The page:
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"We Speak That We Do Know," John 3:11

I have been much impressed by this passage of scripture which creates a doctrinal foundation for bearing witness of or testifying of the Lord Jesus Christ.  The full context of the scripture comes from a conversation that the Savior had with Nicodemus, a Pharisee and ruler among the Jews of the day.

Christ explains to him the very well know and oft repeated doctrine of being born again, stating "Except a man be born of water and of the Spirit, he cannot enter into the kingdom of God." (verse 5)  He tells Nicodemus to not wonder about this particular statement, but still Nicodemus is compelled to ask "How can these things be?" (verse 9) Gently reproaching this leader, the Savior asks "Art thou a master of Israel, and knowest not these things?"(verse 10)

Immediately, the Master Teacher then goes on to explain why he would ask such a reproving question. He states "Verily, verily, I say unto thee, We speak that we do know, and testify that we have seen;" (verse 11). Here it is in simplest terms, The things which Christ was teaching Nicodemus were things that Christ had a knowledge of. What's more his probing question suggested that Nicodemus, though not a God, should also have had a knowledge of the things which Jesus taught. Thus the standard for teaching by testimony (or a knowledge of things experienced) is established.

In the Church of Jesus Christ of Latter-Day Saints this is a commonly established practice. I find this statement of the Savior validating as to why we do things the way we do. We do not speak out of mere belief or hope of things to come. We testify of things experienced – actual knowledge of real events witnessed.

The New Testament is replete with additional verses of scripture (especially the book of John) about the importance of having a testimony of Jesus Christ and His Gospel. Consider these verses:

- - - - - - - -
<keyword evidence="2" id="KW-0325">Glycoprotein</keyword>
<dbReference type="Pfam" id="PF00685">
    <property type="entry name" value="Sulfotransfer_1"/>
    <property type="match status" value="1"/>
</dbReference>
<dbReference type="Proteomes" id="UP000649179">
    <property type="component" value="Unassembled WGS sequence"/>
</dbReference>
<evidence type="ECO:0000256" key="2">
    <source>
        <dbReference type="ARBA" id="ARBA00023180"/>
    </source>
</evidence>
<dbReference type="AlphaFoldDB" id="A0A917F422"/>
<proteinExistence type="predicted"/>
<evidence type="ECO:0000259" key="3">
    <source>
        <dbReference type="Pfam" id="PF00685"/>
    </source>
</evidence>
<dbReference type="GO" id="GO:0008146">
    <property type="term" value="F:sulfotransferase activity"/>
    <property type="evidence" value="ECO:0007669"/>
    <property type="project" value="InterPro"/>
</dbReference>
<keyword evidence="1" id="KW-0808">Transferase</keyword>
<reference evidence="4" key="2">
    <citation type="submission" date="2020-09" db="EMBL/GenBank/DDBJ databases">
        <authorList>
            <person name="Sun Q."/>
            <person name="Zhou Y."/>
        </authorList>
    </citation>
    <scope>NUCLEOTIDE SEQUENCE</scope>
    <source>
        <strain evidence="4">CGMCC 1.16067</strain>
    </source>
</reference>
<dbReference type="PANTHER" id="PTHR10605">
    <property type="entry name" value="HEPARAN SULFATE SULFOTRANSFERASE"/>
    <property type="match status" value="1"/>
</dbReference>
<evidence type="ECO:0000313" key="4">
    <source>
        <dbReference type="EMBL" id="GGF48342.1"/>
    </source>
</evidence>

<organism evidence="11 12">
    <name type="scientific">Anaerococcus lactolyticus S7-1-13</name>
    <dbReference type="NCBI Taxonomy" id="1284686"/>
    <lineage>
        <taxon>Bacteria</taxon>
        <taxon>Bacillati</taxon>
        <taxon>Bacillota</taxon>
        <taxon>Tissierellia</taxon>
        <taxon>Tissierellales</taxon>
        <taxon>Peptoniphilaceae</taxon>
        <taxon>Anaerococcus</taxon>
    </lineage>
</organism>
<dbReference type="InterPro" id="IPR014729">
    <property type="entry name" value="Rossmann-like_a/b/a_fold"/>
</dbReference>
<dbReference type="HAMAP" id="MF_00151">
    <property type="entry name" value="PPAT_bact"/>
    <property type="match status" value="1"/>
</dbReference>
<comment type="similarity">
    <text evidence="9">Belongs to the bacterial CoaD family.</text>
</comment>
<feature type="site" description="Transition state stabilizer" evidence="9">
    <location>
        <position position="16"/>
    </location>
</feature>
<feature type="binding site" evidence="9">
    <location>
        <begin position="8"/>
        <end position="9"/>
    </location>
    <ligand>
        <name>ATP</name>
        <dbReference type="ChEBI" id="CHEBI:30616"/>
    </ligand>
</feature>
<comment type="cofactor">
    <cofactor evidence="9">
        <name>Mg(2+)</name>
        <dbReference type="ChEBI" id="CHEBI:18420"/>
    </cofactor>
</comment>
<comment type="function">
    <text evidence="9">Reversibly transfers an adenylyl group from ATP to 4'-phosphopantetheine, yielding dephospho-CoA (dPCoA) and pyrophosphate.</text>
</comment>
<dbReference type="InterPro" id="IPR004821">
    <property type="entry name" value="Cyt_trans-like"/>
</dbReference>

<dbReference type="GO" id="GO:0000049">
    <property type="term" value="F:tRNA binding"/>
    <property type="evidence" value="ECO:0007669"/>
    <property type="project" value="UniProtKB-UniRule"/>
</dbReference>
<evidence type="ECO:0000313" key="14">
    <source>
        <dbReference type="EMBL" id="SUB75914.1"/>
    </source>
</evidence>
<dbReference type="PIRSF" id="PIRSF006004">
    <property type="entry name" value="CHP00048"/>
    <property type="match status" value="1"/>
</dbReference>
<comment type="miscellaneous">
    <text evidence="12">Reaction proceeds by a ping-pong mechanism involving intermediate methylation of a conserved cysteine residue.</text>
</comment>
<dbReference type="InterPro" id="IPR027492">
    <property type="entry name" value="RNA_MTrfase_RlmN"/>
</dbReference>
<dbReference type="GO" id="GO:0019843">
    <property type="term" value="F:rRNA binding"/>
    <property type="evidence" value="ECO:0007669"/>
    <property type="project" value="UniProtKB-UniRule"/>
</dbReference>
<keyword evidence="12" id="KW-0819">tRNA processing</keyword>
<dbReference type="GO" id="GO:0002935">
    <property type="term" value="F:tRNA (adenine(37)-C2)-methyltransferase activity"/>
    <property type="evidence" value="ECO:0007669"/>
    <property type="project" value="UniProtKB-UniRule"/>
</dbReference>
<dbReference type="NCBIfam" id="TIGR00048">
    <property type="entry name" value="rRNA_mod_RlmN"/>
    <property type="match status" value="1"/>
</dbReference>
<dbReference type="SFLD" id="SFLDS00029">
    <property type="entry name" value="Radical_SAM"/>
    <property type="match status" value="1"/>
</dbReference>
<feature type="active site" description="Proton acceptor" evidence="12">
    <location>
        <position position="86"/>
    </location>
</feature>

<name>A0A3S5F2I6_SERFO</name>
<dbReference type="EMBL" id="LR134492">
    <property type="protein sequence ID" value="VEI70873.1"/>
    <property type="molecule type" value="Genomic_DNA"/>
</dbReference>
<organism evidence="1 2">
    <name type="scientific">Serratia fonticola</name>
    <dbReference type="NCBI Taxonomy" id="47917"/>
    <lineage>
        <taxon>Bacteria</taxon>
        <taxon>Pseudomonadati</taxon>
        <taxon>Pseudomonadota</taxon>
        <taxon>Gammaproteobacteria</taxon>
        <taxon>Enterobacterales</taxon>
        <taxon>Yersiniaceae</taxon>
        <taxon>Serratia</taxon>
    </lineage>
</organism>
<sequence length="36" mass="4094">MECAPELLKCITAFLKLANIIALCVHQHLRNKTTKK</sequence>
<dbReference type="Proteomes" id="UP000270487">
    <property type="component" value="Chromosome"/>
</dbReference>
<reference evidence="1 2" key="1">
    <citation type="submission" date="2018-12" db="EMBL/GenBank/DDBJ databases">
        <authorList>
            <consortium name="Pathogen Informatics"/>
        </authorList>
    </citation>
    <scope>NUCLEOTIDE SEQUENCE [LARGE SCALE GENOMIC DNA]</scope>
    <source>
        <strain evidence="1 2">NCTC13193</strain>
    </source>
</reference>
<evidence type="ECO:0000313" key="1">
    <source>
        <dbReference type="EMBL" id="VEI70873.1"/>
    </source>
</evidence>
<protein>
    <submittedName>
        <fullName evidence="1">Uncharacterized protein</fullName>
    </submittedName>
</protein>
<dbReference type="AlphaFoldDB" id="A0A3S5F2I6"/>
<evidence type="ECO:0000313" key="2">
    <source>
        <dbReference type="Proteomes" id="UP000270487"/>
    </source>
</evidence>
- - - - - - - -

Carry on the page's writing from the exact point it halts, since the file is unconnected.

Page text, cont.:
• "If any man will do his will, he shall know of the doctrine, whether it be of God, or whether I speak of myself." (John 7:17)
  • "If ye continue in my word, then are ye my disciples indeed; And ye shall know the truth, and the truth shall make you free." (John 8:31-32)
  • "And this is life eternal, that they might know thee the only true God, and Jesus Christ, whom thou hast sent." (John 17:3)
This last verse in particular strikes me as important. Why would eternal life (salvation) be based upon a testimony or sure knowledge of God? We are sent into this world from a loving God to learn to walk by faith. The ultimate test of our ability to do so is that, having no physical evidence given to us, we still learn to trust in God and in the promptings of the Holy Spirit, to receive a true witness of things not seen. These unseen things are none the less things that are real and true, the greatest of which are God the Father and Jesus Christ, His Son.

That's enough for today, but here's a video that helps to illustrate the dialogue between the Savior and Nicodemus.


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